- Rubber color bands around each spool for identification.

- Price.  The jump from nylon to flourocarbon is always expensive.
- No higher line strengths in flourocarbon past 0X. 20 pound please.

The TroutHunter tippet material in both nylon and flourocarbon have gotten very positive reviews in many of the magazines and all over the internet, especially so in the Fly Fisherman 2012 Tippet Shootout where it was named the overall winner of the brands tested.  Check all five charts in the article to see all the tests and evaluations that the tippet materials were put through.

Check out the TroutHunter website to place your order a few spools of nylon or flourocarbon tippet material.  TroutHunter tippet material is available in both nylon and flourocarbon in 0X to 8X and the half sizes of 4.5X, 5.5X, and 6.5X as well.  Nylon is priced at $6.95 a spool and flourocarbon is priced at $22.95 per spool.

Don't be surprised if you walk into your local fly shop and see TroutHunter tippet and leaders available as more and more shops are stocking these excellent products as well.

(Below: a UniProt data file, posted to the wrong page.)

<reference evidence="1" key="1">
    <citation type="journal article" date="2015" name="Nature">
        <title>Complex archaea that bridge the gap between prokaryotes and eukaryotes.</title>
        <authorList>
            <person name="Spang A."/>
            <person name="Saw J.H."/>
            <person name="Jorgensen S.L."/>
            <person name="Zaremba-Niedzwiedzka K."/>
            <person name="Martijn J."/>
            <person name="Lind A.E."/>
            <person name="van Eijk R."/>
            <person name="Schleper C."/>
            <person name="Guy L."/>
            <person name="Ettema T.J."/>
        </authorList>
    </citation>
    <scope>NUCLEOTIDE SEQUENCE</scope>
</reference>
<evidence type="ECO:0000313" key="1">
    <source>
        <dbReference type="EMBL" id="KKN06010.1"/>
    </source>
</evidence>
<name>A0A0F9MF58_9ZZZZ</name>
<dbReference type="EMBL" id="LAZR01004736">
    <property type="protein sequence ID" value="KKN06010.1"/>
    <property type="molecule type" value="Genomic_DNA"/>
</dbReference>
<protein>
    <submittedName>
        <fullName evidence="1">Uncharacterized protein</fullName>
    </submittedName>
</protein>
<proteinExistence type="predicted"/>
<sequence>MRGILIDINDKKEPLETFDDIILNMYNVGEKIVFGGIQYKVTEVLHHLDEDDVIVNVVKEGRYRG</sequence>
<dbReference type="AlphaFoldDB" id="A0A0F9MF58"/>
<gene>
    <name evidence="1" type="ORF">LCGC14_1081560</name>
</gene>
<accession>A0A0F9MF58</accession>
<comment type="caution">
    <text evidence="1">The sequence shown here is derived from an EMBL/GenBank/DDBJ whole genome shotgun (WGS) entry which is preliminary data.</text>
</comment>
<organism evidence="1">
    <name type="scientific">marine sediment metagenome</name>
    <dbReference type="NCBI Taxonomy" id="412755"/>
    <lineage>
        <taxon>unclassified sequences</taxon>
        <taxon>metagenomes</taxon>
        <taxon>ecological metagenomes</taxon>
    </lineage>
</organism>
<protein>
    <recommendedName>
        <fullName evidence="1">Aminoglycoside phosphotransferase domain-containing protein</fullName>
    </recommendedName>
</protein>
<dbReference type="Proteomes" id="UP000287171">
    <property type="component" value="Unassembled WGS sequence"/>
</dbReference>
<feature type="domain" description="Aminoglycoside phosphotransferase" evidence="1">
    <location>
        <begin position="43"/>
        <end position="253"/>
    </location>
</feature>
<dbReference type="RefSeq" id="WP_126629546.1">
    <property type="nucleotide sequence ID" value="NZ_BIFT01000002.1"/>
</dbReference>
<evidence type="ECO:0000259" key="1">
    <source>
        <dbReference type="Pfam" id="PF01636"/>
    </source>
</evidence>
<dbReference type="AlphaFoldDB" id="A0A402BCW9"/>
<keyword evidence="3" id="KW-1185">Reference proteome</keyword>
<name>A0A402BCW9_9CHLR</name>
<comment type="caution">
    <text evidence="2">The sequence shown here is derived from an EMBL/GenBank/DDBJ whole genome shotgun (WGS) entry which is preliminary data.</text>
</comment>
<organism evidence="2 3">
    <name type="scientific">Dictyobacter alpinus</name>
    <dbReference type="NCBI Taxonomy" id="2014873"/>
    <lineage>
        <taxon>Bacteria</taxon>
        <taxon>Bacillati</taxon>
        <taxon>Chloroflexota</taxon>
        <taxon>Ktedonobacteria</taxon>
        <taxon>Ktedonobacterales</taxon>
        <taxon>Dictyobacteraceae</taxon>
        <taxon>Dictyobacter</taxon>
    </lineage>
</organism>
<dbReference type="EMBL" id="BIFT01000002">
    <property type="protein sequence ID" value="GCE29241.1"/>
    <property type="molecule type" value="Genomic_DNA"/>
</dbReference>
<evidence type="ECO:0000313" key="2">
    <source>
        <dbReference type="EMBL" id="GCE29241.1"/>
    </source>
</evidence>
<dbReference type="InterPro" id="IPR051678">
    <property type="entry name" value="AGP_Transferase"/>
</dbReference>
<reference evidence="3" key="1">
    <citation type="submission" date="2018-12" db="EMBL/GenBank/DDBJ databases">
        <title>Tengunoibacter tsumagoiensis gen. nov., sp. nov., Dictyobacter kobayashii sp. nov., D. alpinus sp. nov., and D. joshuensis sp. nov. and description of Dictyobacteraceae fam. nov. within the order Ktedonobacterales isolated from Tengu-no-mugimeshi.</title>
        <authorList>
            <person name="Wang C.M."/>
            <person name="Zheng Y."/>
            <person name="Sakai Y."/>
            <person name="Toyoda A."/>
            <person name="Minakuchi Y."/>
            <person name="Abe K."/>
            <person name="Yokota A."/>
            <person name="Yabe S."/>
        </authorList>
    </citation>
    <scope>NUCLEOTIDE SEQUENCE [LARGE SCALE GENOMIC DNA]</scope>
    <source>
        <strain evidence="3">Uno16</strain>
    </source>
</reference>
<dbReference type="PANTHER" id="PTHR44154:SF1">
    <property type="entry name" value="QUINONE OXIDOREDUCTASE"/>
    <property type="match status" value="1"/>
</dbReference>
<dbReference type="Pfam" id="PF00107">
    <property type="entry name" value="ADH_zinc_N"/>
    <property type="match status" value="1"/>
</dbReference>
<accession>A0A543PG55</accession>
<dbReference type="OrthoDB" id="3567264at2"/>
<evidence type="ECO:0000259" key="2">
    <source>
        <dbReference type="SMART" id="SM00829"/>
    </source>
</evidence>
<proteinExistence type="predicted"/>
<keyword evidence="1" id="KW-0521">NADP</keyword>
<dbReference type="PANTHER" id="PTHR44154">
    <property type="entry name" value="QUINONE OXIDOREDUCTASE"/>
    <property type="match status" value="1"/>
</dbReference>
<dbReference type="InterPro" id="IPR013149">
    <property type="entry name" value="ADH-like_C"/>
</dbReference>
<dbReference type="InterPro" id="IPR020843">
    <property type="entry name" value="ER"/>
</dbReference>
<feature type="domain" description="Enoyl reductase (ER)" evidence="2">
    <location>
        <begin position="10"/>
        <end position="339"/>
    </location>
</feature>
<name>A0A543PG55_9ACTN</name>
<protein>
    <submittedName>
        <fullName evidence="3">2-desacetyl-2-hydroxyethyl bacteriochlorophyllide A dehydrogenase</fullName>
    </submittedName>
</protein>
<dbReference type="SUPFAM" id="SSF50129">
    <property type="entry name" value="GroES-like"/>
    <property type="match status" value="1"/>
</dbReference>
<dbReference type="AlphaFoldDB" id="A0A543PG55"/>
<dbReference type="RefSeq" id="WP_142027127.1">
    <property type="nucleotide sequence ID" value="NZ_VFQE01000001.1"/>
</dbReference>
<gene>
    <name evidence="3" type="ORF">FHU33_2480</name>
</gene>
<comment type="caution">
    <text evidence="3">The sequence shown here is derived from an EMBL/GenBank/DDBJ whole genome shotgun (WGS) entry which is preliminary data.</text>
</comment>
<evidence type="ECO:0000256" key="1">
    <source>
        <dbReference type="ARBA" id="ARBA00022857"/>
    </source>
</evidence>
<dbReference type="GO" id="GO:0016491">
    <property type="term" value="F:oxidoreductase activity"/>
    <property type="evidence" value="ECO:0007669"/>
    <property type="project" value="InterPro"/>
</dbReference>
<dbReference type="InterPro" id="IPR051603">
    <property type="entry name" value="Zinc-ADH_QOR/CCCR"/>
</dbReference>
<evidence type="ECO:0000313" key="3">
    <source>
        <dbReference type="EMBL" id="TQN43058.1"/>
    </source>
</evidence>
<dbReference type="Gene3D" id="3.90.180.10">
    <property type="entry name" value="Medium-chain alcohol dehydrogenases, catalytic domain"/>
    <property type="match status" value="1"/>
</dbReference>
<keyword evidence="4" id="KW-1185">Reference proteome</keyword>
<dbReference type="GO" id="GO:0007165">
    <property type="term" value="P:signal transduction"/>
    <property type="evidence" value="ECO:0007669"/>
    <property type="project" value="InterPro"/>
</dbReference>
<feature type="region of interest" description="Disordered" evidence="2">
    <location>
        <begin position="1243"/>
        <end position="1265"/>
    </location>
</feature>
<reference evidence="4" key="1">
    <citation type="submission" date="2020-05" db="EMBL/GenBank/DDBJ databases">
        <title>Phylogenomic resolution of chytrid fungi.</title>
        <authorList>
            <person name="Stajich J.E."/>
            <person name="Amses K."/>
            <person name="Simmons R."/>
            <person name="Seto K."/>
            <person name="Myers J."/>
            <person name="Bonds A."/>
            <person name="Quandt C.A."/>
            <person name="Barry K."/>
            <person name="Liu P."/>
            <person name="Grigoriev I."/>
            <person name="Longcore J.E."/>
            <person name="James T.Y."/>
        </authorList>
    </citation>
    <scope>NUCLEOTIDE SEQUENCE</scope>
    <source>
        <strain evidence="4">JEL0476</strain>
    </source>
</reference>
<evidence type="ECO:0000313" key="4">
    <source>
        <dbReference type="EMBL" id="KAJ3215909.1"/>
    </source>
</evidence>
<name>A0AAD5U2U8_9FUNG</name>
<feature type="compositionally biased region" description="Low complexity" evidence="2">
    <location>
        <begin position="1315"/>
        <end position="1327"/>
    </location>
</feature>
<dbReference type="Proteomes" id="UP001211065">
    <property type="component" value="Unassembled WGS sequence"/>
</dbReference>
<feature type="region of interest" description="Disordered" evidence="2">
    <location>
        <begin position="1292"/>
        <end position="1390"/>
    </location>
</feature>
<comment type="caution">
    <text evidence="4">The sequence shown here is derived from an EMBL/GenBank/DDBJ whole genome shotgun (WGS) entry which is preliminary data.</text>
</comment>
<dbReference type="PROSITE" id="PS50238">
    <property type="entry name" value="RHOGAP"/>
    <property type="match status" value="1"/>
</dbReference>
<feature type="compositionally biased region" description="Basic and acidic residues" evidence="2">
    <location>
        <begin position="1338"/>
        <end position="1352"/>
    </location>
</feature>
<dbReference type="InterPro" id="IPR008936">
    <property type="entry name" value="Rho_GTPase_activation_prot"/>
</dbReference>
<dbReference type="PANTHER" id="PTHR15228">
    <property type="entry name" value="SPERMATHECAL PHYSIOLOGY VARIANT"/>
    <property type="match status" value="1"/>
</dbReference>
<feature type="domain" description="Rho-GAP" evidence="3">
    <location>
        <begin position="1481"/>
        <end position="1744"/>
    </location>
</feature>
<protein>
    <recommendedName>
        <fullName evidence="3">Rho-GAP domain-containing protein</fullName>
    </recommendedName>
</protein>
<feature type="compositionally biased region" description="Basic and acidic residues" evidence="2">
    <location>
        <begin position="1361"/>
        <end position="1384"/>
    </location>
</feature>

Jay said...

I have been using Rio Powerflex tippet for the past 5 years or so. Mainly because it's also available in 100m spools. 30m spools are empty too fast since I replace my tippet quite often.

I'd love to see Trouthunter tippet in 100m spools, but I guess I could give it a try. Especially with the half size.

Fluorcarbon I tried but haven't seen real differences in catching more fish. The price is just too steep for my taste.

Cameron Mortenson said...

Jay...I'm sure that you would be impressed with the TroutHunter nylon tippet material.

I don't fish a lot of flourocarbon either since it's crazy expensive and most places I fish I can get away with nylon.

Jay said...

Interesting how Rio's Powerflex tippet did in the Fly Fishermen tippet test. It was second after Trouthunter.
That's pretty good!

Jay said...

I've heard that fluorcarbon that ends up in the environment won't break down by itself for many decades while regular nylon breaks down in a few weeks to months due to UV?

ratfacedmcdougal said...